by L. Gary Boomer

The business value of information technology in CPA firms comes from its ability to conduct business processes more reliably, faster and at lower costs, to increase revenue, to reduce time on engagements, to improve client service and to improve the decision-making process.

Expectations are high, yet, sadly, the partners and leaders in most firms know little about IT management other than how to manage overhead. To be successful and to maximize your return on investment, you must go beyond using annual spending as your only metric.

This simple metric is not an easy task for many firms, yet it is only the basic starting point in managing one of your greatest strategic resources.

Every firm has a legacy of IT investments that has created their current environment -- operating systems, hardware platforms, networks and a host of core business applications -- and which touches everyone in the firm and will soon touch your clients, if it does not already.

CPA firms are spending from a low of $5,000 to over $10,000 per person annually on IT, according to my firm’s research. These expenditures include hardware, software, training, communications, outsourcing, support, labor and related fringe benefits.

Successful IT leaders are business leaders first, with the ability to achieve a competitive advantage.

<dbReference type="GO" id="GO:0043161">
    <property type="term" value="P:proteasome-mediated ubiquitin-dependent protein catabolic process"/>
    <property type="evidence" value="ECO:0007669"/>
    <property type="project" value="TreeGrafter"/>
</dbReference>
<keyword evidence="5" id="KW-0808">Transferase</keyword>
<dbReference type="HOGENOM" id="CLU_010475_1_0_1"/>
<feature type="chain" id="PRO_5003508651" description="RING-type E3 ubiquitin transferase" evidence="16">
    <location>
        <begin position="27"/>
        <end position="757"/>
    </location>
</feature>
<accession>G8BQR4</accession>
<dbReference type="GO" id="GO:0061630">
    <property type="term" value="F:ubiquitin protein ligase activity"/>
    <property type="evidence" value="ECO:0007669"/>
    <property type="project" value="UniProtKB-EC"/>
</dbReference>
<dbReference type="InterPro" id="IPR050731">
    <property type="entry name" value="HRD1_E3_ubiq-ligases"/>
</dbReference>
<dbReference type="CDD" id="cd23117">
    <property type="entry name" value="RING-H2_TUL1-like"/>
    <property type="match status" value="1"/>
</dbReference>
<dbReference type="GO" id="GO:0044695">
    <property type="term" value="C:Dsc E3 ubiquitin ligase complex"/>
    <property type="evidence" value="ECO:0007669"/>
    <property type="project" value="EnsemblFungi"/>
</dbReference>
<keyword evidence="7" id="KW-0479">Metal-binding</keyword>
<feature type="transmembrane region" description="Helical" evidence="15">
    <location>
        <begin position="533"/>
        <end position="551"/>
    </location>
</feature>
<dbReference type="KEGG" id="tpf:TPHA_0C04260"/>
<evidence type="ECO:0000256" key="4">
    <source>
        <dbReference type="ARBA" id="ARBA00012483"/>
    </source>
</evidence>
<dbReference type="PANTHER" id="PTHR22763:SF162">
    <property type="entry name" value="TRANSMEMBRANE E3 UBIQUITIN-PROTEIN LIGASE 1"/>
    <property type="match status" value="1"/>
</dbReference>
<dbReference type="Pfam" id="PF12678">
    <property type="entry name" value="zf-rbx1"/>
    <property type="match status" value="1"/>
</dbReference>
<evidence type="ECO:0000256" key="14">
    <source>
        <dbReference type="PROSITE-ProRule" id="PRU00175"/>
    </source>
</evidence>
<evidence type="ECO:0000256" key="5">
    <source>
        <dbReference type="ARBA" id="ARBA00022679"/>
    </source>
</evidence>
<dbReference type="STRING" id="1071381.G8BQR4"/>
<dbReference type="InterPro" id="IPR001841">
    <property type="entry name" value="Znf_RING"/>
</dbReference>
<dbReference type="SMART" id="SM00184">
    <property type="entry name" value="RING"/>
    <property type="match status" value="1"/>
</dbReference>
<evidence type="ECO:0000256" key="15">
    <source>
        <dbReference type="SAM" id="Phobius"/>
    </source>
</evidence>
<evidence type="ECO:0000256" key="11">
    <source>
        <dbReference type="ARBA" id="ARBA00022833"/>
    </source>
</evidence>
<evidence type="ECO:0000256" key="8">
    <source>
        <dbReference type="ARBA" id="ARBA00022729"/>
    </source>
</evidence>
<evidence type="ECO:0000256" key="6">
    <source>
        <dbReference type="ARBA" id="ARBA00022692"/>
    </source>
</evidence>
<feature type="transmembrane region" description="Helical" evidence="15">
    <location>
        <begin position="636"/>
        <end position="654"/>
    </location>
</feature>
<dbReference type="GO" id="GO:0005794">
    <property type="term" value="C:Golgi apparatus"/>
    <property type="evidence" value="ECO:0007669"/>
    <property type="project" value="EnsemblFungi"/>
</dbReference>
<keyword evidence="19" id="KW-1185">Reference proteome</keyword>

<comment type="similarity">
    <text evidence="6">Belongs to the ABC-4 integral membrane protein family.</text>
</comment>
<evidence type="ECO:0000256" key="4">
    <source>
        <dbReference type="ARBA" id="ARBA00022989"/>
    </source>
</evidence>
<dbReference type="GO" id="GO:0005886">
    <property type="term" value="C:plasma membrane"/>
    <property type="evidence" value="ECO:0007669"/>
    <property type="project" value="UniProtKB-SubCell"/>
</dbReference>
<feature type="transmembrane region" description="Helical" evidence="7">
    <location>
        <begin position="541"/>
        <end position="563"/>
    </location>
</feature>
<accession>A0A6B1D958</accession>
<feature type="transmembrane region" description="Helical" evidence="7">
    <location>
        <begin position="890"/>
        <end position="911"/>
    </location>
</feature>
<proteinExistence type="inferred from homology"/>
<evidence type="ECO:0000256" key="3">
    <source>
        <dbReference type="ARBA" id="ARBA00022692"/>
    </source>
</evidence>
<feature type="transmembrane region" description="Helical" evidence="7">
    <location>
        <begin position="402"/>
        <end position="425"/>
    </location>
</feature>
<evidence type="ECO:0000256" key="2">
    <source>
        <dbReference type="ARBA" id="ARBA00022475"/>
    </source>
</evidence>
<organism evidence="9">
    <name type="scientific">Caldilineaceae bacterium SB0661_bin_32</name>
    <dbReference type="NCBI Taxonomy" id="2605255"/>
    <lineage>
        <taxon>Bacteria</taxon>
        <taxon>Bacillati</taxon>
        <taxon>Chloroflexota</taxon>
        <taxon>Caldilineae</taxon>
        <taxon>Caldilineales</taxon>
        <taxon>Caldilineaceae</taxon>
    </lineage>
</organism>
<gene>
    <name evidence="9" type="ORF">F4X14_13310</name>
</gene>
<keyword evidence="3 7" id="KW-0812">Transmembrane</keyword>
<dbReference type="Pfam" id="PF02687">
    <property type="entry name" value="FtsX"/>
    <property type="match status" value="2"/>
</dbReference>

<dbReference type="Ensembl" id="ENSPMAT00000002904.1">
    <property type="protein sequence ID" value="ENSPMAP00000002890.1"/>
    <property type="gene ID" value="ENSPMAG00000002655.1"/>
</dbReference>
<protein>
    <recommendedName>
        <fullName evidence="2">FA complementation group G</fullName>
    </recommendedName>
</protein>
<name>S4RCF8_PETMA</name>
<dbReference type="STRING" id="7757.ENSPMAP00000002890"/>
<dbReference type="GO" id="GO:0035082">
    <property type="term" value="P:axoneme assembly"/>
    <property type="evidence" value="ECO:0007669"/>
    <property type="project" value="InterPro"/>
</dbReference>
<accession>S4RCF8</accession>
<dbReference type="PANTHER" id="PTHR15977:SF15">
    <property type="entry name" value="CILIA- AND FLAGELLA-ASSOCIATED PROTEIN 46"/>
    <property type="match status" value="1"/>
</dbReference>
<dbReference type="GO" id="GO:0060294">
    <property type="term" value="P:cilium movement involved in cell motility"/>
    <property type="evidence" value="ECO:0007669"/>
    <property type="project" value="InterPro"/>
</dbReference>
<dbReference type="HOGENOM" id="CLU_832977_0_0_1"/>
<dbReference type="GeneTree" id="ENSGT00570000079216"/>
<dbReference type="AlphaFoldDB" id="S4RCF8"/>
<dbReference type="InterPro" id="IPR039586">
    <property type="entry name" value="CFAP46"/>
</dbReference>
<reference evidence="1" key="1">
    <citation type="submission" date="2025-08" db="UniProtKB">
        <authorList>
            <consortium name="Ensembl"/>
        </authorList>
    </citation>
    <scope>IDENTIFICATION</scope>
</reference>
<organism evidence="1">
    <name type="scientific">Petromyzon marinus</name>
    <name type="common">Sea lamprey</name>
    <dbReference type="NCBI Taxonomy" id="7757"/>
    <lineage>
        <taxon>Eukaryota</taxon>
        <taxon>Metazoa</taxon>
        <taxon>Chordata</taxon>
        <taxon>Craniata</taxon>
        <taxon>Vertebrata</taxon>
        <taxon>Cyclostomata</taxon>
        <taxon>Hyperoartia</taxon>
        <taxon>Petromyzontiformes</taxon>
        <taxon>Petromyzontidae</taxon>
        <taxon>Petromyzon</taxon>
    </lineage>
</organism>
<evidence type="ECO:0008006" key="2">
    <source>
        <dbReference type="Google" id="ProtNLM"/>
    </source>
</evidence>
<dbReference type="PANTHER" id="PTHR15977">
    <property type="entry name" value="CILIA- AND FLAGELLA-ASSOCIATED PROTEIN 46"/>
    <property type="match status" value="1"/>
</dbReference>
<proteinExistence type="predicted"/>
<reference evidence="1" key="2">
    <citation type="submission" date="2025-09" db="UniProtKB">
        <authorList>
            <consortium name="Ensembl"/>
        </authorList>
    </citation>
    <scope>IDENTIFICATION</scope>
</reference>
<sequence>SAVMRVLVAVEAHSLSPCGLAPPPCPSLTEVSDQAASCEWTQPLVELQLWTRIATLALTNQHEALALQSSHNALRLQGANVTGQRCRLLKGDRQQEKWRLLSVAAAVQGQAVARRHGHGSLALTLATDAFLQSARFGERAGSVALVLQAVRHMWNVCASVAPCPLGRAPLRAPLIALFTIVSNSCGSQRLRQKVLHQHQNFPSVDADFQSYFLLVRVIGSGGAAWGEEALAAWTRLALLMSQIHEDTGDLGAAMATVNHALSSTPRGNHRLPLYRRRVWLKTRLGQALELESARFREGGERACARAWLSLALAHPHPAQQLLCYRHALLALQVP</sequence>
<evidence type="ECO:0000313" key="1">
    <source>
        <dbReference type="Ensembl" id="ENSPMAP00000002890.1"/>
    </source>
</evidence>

Alignment of business objectives with IT is a must. It is therefore not surprising to hear unaligned partners making disparaging remarks about IT and the lack of perceived return on investment in some firms. A better approach is to get your partners aligned with a strategic plan and then align your IT plan with the firm’s strategic plan. This requires leadership, communication, commitment to firm objectives, and time.

Developing metrics and benchmarks sounds easy but has not been successfully accomplished in the accounting profession. The easiest should be the financial metrics; yet firms have a multitude of accounting methods when it comes to technology.

The three other areas are learning and training, processes, and client satisfaction. All four areas are important.

The following is an example of benchmarks that can be used in each area. Think of benchmarks as industry standards, but realize that, just like in golf, your firm currently is at a particular level and must make the investment if they desire to improve to the next level.

All progress starts with the truth, so it does no good to misrepresent your current situation. We will hold the financial benchmarks until last since this is the area that most accountants weigh the heaviest.

Learning and training

Learning and training is an important area and requires the establishment of a training culture. A training culture requires everyone to teach and learn -- a two-way street. This releases the power of intellectual property throughout the firm and leverages resources.

Knowledge is power in most firms, so this is a difficult task to accomplish. Learning and training are becoming increasingly important in attracting and retaining personnel.

The following are examples of benchmarks in the learning/training area.

  • Evaluate each employee’s learning requirements and develop a written plan.